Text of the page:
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Monitoring van exotische macro-invertebraten in de Vlaamse havens
Hebbelinck, L. (2010). Monitoring van exotische macro-invertebraten in de Vlaamse havens. MA Thesis. Universiteit Gent. Faculteit Bio-ingenieurswetenschappen: Gent. 87 pp.

Thesis info:
    Universiteit Gent; Faculteit Bio-ingenieurswetenschappen (FBW), more

Available in Author 
    VLIZ: Non-open access 212915
Document type: Dissertation

Keywords
    Marine; Brackish water; Fresh water

Author  Top 
  • Hebbelinck, L.

Abstract
    In recent years increased attention has been paid to the worldwide spread of non-indigenous species due to the potential severe consequences for the global biodiversity and the functioning of ecosystems, the economy and the society. The fast worldwide spread of exotic species is mainly due to the growing international traffic of cargo vessels, which introduce non-indigenous species in brackish water systems around the world by means of their ballast water. A high number of international important harbors are located in these brackish water areas and form important stepping stones in the invasion process of many exotic species.
    In this masterthesis a profound analysis of the current macrobenthos community in brackish water systems was conducted, based on own collected data in four harbors along the Belgian coast. Several research hypotheses were formulated, which deal with several potential decisive parameters in the introduction, establishment en subsequent spread of exotic species. The influence of the salinity, the chemical water quality, hydromorphological characteristics of the environment and the type of shipping traffic on the success of the introduction, establishment and further expansion of the sampled exotic species was investigated.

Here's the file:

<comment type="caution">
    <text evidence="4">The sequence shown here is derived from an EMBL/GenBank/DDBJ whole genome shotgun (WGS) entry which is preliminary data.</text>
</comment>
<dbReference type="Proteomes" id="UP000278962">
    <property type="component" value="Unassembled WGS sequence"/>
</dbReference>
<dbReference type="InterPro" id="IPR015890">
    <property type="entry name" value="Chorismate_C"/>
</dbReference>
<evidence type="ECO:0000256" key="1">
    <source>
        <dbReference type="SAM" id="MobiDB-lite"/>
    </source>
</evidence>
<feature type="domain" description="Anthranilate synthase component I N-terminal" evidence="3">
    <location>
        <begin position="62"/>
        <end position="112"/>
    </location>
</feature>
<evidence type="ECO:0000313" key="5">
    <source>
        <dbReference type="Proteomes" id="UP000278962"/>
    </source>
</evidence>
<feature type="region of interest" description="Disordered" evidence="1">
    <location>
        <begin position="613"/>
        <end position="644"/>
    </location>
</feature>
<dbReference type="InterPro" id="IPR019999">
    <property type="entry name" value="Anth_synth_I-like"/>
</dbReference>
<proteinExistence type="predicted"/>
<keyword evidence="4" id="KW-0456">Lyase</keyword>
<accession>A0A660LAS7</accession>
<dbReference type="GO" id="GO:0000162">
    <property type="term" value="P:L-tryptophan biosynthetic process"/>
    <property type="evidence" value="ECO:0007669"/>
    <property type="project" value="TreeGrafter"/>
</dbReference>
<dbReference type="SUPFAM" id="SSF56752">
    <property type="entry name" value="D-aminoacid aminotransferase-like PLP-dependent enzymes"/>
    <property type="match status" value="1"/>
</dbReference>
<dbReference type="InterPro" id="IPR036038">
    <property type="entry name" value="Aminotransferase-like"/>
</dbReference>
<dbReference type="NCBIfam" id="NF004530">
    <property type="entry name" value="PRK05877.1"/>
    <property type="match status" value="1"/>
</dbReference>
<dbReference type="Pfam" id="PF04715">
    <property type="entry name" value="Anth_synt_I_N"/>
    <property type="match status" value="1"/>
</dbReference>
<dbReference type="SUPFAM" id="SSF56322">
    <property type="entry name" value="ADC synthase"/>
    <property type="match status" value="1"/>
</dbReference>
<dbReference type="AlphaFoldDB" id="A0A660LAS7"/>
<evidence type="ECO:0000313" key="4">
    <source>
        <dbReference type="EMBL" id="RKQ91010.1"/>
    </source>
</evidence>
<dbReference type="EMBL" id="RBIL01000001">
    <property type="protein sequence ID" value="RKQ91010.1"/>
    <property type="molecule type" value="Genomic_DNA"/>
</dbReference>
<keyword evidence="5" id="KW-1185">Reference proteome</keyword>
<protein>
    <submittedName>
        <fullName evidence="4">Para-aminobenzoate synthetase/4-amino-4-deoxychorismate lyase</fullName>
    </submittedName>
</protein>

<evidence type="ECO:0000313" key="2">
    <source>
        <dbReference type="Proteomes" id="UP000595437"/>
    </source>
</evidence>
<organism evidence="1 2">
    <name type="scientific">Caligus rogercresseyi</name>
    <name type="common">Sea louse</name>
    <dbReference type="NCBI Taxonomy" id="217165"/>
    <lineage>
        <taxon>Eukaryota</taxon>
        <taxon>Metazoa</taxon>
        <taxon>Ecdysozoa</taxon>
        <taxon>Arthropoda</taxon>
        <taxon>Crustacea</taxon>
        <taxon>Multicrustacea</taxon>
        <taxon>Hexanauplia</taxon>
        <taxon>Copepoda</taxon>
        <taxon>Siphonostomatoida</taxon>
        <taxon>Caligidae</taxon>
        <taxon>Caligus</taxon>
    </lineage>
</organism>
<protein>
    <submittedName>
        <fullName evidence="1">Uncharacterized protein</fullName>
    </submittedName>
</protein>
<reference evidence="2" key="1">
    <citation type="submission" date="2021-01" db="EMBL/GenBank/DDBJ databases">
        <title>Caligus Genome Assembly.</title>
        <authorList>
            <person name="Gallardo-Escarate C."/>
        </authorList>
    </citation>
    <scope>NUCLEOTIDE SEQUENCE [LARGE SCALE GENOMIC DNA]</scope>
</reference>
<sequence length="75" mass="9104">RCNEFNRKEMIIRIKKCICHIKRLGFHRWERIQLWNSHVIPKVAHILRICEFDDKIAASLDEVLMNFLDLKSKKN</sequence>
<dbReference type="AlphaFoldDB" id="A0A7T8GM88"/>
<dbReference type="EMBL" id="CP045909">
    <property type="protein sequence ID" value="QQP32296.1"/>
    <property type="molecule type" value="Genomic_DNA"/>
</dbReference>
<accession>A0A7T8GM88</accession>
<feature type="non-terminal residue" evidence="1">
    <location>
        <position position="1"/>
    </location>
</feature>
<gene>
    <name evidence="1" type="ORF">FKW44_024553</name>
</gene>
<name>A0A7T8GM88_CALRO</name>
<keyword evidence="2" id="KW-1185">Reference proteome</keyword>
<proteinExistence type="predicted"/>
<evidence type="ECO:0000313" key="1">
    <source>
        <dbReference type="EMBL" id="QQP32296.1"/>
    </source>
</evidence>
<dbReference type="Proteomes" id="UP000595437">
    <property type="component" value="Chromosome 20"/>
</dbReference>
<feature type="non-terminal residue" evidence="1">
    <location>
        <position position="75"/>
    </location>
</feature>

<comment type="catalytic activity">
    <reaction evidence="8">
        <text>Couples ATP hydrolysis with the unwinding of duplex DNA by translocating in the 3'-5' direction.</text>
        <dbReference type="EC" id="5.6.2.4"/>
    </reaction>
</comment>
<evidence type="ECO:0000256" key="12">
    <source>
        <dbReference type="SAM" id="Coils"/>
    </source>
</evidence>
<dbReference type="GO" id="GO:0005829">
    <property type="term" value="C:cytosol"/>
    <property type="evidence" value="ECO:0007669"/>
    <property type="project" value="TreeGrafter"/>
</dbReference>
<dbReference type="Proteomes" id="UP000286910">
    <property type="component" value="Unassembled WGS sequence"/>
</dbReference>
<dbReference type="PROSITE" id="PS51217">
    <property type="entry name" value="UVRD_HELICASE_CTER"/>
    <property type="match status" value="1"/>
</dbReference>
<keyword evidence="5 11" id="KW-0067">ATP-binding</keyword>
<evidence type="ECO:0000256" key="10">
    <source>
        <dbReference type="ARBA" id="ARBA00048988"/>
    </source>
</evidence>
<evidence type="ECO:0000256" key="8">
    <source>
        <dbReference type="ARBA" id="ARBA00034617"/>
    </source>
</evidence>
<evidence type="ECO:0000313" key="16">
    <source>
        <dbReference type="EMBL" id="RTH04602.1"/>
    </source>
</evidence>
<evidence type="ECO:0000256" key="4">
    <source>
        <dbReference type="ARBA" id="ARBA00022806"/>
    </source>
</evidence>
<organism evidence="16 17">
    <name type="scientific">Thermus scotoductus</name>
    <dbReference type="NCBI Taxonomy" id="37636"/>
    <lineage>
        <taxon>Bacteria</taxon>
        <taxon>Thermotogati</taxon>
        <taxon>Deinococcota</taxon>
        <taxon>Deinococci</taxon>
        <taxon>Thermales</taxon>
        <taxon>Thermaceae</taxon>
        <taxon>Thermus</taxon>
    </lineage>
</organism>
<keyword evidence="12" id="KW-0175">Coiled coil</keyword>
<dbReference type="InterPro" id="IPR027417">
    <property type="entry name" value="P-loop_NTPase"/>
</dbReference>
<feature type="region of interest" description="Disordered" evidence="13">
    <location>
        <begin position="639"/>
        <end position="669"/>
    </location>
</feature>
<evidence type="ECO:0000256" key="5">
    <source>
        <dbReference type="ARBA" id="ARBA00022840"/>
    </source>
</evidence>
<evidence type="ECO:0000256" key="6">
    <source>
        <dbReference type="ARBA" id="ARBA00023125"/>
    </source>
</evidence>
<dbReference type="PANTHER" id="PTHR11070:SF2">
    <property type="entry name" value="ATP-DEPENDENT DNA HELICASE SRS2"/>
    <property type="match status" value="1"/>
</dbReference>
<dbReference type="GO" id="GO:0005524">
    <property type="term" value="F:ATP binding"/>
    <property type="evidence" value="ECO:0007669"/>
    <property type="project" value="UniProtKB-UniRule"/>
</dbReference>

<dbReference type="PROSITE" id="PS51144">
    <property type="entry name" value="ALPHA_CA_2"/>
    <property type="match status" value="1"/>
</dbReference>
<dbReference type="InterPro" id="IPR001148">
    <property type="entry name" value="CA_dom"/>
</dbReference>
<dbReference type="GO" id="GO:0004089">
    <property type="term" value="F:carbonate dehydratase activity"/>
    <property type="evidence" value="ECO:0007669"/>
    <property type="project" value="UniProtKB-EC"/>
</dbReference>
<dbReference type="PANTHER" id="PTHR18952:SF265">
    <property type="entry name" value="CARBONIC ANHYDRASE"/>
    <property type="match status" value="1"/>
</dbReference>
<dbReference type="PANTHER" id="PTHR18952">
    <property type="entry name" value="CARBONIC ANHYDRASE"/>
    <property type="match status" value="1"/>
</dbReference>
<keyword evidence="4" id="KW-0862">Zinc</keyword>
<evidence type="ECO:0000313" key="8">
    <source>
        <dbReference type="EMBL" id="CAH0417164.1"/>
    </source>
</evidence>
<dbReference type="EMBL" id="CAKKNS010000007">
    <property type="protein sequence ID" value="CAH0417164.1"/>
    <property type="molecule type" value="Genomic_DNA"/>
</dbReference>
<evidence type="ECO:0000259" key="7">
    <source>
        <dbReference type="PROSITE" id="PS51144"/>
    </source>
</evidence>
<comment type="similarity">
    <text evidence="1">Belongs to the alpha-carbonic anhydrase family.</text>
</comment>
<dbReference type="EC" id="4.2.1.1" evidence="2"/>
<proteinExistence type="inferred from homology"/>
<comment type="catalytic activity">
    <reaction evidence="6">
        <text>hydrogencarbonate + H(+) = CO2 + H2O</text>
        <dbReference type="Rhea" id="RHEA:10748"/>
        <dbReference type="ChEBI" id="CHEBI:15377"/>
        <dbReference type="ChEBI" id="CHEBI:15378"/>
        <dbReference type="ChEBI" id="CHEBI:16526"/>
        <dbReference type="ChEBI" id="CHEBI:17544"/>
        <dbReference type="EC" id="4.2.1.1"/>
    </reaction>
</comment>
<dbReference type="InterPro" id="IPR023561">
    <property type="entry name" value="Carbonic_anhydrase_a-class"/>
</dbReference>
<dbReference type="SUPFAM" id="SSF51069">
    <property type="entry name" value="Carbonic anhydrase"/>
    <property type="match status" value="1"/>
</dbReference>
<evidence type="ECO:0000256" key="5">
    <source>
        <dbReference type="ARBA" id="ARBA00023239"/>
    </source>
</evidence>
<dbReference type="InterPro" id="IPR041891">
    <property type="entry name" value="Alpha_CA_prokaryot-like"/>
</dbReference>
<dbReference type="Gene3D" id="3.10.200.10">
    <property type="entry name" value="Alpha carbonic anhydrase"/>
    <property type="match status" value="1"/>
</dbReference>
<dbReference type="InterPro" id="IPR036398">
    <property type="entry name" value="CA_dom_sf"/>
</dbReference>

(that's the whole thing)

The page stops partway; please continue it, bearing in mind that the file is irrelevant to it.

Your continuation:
De exotic macrobenthos community in the brackish water systems is dominated by the species Hemigrapsus penicillatus, Caprella mutica, Dikerogammarus villosus and Gammarus tigrinus. The Site-Specific Biocontamination Index reveals that the present non-indigenous species in the sampled watercourses along the Flemish coast have a significant effect on the indigenous community. Moreover, the more inland waterways and artificial canals seem to be more sensitive to invasion, while the actual harbors seem more or less resistant. The research about the influence of the salinity reveals the importance of this parameter in the presence and spread of exotic species. The abundance, diversity (Shannon-Wiender index) and biomass of non-indigenous species reaches a maximum at a salinity between 2 and 5 gNaCl/L, which coincides with the minimum in the abundance, diversity (Shannon-Wiener index) and biomass of the indigenous species. Thereby most of the exotic species present in the sampled brackish water systems are characterized by a great salinity tolerance, which facilitates the establishment en consequent spread. Other results indicate that the presence of artificial substrates seem to have a positive influence on the presence of most of the dominant exotic species due to the creation of suitable niches. The results considering the influence of the type of shipping traffic on the abundance of the non-indigenous species reveal that cargo vessels are the most important transport vector of exotic species. Nevertheless, the results indicate that the traffic of yachts has a significant contribution to the spread of non-indigenous species, which emphasizes the importance of hull fouling as a transport mechanism of exotic species.
    The results of this masterthesis indicate a number of interesting relations between the investigated parameters and the presence and spread of exotic species, which may form the basis for a effective legislation and management programs for the prevention of further introductions and spread of non-indigenous species in the Flemish watercourses.

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